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When ‘disaster’ strikes

Full Circle

Puludzu

Please do not read much into the title of this entry; it has nothing to do with Busta Rhymes’ epic album. It is but just a lamentation over what happened in some townships in Blantyre following incessant rains.

It sure never rains but pours for the people of Machinjiri, a location which was not long ago ravaged by cholera, evident by the high number of people that were diagnosed at Makhetha Clinic where even for those on admission became a problem. The cholera centre was not that well equipped with necessities such as beds, forcing some patients to sleep on the floor.

This past week a whole bridge was washed away in the area, cutting off road network and now I hear people are making do with a forgotten detour road. It is very unfortunate that the structure was easily swept away and perhaps those who have bemoaned the ‘poor workmanship’ are justified. Why should such a place have a bridge supported with mere culverts when a solid one , made of strong steel and concrete would have sufficed? Now I’m told communities behind the makeshift road are contemplating on cordoning it off, which would completely cut off movement from one area to the other. For a minute, I was going to let steam off on these communities but then I realised that perhaps they are simply trying to drive home a message to the authorities and not necessarily their fellow township residents. It is high time our city councils invested heavily in road infrastructure to ensure that we are at par with other developing nations and that our people are well secured from hazards such as flash floods.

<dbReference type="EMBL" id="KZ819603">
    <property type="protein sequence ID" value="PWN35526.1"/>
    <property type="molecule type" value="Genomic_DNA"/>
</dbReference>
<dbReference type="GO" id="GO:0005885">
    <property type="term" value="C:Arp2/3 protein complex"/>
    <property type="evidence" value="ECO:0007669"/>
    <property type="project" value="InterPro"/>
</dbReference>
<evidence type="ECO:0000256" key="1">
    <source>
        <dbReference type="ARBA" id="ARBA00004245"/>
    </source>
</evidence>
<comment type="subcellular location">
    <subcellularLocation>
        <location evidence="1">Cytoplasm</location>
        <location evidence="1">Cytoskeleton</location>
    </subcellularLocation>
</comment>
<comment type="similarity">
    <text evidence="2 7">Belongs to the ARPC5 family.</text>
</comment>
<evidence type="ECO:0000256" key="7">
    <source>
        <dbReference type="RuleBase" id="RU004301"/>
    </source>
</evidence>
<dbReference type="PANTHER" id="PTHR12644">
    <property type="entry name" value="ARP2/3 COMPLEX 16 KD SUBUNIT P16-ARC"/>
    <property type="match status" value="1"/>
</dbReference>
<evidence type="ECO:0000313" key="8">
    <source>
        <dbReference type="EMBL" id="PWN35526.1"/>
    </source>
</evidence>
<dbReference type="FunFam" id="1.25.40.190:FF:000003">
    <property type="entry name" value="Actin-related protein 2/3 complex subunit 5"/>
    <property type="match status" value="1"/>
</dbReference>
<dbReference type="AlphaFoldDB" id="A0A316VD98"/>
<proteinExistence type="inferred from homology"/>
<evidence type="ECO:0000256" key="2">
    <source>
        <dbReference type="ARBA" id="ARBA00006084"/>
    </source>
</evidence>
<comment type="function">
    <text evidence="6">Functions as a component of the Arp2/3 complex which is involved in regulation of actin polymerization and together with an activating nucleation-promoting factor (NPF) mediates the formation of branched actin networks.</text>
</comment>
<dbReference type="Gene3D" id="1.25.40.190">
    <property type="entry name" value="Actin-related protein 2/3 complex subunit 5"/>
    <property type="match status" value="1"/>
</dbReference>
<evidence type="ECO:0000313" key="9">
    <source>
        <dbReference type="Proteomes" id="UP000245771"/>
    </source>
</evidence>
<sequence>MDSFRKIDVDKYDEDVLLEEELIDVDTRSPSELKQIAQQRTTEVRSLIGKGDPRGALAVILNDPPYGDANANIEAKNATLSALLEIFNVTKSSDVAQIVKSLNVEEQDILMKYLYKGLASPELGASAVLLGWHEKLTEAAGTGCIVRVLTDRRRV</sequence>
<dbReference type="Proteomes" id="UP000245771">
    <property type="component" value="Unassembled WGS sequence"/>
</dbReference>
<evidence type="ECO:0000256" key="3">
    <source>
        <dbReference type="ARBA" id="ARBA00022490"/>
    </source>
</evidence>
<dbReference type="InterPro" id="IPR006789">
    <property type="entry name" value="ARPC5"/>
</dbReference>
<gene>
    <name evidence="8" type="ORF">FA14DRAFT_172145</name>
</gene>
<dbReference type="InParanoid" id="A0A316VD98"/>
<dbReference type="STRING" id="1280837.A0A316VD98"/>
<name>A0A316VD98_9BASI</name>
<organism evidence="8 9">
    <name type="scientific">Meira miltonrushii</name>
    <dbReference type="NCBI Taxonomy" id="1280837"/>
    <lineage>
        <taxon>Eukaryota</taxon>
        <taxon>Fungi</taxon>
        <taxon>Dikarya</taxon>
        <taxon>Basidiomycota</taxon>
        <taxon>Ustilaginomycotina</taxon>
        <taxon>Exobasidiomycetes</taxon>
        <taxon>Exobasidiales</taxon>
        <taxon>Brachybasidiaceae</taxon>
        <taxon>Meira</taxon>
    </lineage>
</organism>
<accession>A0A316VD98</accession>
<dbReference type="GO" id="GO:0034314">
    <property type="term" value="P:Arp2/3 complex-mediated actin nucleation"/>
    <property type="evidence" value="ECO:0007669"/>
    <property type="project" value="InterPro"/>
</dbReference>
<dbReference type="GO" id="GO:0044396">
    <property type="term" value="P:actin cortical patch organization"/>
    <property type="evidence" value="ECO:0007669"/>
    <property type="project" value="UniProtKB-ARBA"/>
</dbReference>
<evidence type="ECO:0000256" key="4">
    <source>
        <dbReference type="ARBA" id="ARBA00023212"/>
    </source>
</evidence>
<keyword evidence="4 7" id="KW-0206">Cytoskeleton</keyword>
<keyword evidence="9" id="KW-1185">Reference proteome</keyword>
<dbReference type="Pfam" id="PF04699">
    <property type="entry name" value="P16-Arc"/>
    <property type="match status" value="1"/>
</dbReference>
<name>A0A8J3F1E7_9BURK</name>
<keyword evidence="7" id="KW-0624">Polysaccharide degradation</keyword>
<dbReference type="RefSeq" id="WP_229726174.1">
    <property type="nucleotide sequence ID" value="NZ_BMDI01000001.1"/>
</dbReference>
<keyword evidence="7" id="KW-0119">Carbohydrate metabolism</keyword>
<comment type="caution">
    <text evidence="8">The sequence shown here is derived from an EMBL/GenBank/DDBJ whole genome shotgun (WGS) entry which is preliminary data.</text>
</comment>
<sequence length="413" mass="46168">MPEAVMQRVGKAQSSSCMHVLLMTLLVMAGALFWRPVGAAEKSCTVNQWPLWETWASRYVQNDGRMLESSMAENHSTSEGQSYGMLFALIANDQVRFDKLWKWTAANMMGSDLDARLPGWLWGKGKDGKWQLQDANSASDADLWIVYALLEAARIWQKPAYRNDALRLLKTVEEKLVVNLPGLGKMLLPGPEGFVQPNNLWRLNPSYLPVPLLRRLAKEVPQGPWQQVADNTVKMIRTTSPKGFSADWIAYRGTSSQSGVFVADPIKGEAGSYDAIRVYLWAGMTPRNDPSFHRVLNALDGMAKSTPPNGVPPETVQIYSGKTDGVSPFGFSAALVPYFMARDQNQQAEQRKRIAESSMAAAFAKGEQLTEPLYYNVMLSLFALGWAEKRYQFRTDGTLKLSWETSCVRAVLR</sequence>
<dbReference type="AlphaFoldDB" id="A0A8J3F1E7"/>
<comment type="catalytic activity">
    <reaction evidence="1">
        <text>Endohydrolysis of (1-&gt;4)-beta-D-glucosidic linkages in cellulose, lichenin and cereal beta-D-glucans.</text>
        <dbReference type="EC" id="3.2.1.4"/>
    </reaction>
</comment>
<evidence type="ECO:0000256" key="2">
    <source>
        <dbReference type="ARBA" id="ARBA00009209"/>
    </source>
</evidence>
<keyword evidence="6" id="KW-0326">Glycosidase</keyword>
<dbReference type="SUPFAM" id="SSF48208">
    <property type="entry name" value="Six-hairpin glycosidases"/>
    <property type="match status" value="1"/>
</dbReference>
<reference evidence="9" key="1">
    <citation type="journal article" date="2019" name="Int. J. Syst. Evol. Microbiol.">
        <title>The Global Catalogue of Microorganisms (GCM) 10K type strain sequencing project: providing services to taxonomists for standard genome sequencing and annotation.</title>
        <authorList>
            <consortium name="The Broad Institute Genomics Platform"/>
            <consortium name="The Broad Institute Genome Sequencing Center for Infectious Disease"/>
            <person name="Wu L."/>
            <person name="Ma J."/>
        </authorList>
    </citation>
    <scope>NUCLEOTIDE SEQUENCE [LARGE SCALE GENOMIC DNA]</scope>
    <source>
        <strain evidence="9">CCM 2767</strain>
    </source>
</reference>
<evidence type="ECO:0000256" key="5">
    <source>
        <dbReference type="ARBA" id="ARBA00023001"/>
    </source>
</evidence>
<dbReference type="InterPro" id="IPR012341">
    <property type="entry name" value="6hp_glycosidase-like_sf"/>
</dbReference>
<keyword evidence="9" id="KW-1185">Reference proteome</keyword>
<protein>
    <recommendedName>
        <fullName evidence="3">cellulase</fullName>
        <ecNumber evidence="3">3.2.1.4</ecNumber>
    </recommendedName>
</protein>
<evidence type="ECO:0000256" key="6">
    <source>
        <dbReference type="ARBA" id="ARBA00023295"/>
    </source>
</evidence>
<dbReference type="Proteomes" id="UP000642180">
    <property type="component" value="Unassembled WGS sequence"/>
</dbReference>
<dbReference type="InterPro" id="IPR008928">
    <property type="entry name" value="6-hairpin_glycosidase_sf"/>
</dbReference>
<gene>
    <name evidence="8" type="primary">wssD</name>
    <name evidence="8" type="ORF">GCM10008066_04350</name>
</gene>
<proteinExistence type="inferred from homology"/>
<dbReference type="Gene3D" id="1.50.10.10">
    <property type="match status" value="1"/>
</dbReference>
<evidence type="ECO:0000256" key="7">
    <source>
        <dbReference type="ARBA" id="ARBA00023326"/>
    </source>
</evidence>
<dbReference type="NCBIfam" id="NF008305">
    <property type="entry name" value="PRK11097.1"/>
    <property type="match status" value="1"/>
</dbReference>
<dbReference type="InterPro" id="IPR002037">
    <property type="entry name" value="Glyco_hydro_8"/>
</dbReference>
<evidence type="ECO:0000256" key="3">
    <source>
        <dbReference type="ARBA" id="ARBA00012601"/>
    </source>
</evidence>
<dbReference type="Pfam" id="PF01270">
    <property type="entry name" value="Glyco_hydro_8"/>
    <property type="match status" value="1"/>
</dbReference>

Just look at what happens on Haile Selassie Road in down town Blantyre every time heavy rains are received; the place gets flooded, with water almost getting into the shops simply because of poor drainage system as if we do not have a city council to enforce regulations and force those who have clogged the drainage to clear them. And this is synonymous with almost all the major towns and cities. This should not be happening in this time and age, ladies and gentlemen.

But that is not the only major issue of concern. What really had me (and I am sure many others) worried is the fate of those whose houses and property were destroyed in Machinjiri as the raging water teemed to the brim.

It was sad to see, in one scenario, a family losing all its wealth and left stranded (thank God their lives were spared). But some were less fortunate as we soon heard that two people had been swept away by the water while many houses were left in ruins.

Now here is the stinker that many of you might not want to hear. Much as we know fully well that our city councils fall short when it comes to delivering a satisfactory service, we should not deliberately play accomplice by constructing our houses along riverbanks or on steep slopes which can only bring catastrophic results as we witnessed in Machinjiri the other day. Whatever happened to town planning and having a clear roadmap of construction areas within our cities?

Perhaps, just perhaps, those who were laughing off the statement that this was a ‘disaster’ by some officials who toured the area were not entirely in the wrong. If people had not put up structures, including schools, in such low-lying areas then we would not have found ourselves with this predicament on our hands.

But let me close my mouth now as this is neither the time nor the place to address this matter. I only hope the much hyped city conference will accommodate the subject.

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